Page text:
Hispanic Heritage Month sparks controversy over inclusion


Hispanic Heritage Month sparks controversy over inclusion

ARLINGTON, TEXAS – OCTOBER 10: Flags are displayed during the national anthem honoring Hispanic Heritage Month prior to the game between the Dallas Cowboys and the New York Giants at AT&T Stadium on October 10, 2021 in Arlington, Texas .

Photo: Richard Rodriguez / Getty Images

Hispanic Heritage Month is celebrated from September 15 to October 15, 2021 and now the commemoration is accompanied by a new discussion about the differences that exist between the different Spanish-speaking members in the United States.

As the number and influence of Hispanics grows in the country, so does the number of terms used to describe people with roots in Spanish-speaking or Latino countries.

According to Mark Hugo Lopez, director of Hispanic research at the Pew Research Center, he explains that denominations such as Chicanos, Latinos, Hispanics and other additions, have become a new debate within the United States, there is even friction over the correct or incorrect use of these classifications.

“Frictions about who should or should not be included in this definition,” the researcher told the Tucson.com news site.

Who should be Hispanic?

An investigation by the Pew Research Center explains that in 1976 the United States government defined the term Hispanic as a person of Spanish origin or culture.

20 years later, Latinos were included within this definition, which are all the inhabitants from Latin America who may or may not speak Spanish, like Brazilians.

In 2021, not all Latinos or Spanish speakers in the US like to be classified or grouped with members of a community that has little to do with them.

“I can’t express what other members of my organization feel, but I don’t see the terms as interchangeable. I don’t particularly like the term Hispanic, because it is a blanket term that groups many identities under one umbrella, ”said Ada Martin, president of the Arizona State University Chicano / Latino Teachers and Staff Association.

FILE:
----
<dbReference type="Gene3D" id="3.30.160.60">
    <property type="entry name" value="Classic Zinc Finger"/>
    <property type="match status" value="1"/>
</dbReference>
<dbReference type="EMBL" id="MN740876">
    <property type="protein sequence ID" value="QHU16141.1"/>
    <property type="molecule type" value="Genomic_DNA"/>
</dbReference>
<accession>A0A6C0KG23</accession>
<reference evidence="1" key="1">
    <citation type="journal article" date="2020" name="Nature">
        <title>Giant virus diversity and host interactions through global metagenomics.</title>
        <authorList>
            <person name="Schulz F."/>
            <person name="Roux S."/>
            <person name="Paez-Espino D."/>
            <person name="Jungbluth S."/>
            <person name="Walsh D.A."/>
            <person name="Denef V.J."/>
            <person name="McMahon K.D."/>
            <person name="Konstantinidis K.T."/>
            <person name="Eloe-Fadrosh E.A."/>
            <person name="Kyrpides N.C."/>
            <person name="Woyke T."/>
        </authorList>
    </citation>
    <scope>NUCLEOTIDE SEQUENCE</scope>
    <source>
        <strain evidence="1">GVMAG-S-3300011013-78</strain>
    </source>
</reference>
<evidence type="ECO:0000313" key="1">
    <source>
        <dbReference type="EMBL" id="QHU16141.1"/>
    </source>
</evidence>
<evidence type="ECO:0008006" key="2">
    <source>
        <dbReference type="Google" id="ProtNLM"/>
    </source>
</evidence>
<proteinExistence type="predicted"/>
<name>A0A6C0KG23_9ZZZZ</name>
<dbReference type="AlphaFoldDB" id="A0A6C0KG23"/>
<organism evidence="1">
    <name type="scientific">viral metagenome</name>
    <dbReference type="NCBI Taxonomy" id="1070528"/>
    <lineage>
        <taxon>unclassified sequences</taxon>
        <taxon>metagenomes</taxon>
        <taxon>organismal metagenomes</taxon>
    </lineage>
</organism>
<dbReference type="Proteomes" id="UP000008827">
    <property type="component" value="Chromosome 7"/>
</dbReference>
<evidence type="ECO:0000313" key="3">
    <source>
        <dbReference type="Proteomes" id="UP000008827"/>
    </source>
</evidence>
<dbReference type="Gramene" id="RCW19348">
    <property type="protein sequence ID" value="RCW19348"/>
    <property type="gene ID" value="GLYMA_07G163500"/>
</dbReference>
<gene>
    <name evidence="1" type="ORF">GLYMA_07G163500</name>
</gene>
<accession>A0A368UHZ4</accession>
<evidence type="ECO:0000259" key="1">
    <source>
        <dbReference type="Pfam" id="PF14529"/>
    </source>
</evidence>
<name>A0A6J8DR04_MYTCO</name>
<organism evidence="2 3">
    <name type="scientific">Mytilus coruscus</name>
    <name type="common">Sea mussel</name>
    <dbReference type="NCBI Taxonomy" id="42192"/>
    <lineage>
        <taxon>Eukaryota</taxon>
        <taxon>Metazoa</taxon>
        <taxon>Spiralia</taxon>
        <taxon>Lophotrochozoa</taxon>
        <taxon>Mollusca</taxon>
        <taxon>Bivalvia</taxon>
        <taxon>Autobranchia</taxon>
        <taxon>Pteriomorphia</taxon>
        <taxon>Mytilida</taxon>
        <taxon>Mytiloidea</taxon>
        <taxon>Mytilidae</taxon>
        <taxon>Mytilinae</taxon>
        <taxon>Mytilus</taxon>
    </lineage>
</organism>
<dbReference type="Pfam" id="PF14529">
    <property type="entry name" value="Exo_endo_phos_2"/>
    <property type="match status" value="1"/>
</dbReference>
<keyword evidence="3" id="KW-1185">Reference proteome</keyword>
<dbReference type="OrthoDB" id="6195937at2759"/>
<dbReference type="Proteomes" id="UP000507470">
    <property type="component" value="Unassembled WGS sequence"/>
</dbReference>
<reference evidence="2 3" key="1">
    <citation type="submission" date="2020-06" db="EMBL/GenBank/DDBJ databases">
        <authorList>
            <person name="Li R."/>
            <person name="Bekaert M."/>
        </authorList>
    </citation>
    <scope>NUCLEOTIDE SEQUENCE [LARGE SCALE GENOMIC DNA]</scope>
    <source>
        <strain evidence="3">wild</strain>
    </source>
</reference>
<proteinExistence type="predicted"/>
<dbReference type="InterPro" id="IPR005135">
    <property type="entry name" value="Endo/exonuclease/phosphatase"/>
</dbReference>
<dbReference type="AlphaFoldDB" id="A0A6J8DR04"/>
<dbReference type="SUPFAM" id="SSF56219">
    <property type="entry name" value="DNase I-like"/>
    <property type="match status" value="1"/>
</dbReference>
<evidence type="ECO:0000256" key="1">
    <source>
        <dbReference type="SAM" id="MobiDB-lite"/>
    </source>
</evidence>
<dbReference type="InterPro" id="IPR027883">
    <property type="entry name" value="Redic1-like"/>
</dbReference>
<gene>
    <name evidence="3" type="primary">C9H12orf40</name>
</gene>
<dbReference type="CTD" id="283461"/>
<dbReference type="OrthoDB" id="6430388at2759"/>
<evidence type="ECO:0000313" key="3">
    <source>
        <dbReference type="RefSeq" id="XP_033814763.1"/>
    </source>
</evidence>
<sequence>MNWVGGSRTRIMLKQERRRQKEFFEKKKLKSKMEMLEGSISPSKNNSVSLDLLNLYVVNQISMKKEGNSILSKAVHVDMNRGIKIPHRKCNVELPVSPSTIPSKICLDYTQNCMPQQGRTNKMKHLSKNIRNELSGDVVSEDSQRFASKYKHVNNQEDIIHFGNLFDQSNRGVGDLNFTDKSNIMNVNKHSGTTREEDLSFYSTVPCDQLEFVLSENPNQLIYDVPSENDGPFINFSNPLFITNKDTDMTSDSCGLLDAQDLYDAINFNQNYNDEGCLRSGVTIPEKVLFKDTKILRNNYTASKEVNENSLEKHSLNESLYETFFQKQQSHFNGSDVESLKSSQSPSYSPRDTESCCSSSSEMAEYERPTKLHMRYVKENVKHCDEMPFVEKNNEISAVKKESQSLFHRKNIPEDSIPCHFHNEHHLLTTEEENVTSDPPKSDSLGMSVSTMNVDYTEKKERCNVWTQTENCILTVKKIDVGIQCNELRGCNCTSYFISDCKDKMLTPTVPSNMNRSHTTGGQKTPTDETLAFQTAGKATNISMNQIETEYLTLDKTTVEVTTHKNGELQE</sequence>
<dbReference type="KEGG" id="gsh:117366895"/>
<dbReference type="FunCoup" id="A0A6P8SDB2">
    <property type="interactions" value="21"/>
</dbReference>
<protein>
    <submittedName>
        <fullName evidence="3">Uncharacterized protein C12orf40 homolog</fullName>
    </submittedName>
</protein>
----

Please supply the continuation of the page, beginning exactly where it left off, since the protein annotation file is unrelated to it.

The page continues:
Is it wrong to use the term Hispanic or Latino for all Spanish speakers? Researcher Mark Lopez told Tucson.com that these naming rules are not entirely strict or perfect.

“When you hear people debate these two definitions, this is what is at the center of the conversation: how the government defined these groups and how people who are from these regions choose to identify and define themselves. ”, Detailed the expert.

On the study Who is Hispanic? from Pew Research Center, published September 2021, it is explained that in recent years more definitions have been added between the population of origin or characteristics of Latin American or Spanish-speaking countries, such as “Latinx” and “Latine”, which seek to describe non-binary or gender-neutral populations.

Mark Lopez says about it that to find a definition that people accept, you need to ask. Ask people how they want to be identified. “It’s always good to ask how people prefer to be called,” he said.

Asking and talking is what the researcher, who is also of Latino or Hispanic origin, recommends, since conversations, he says, always drive change.

Read more:
–Hispanic Heritage Month: Hellmann’s and Knorr’s launch programs to promote healthy, waste-free eating among Hispanic families
–Mexico awards the “Ohtli” award to the Hispanic Caucus of the US Congress.
–Hispanic Heritage Month: the numbers of Hispanics in the US.



Source-laopinion.com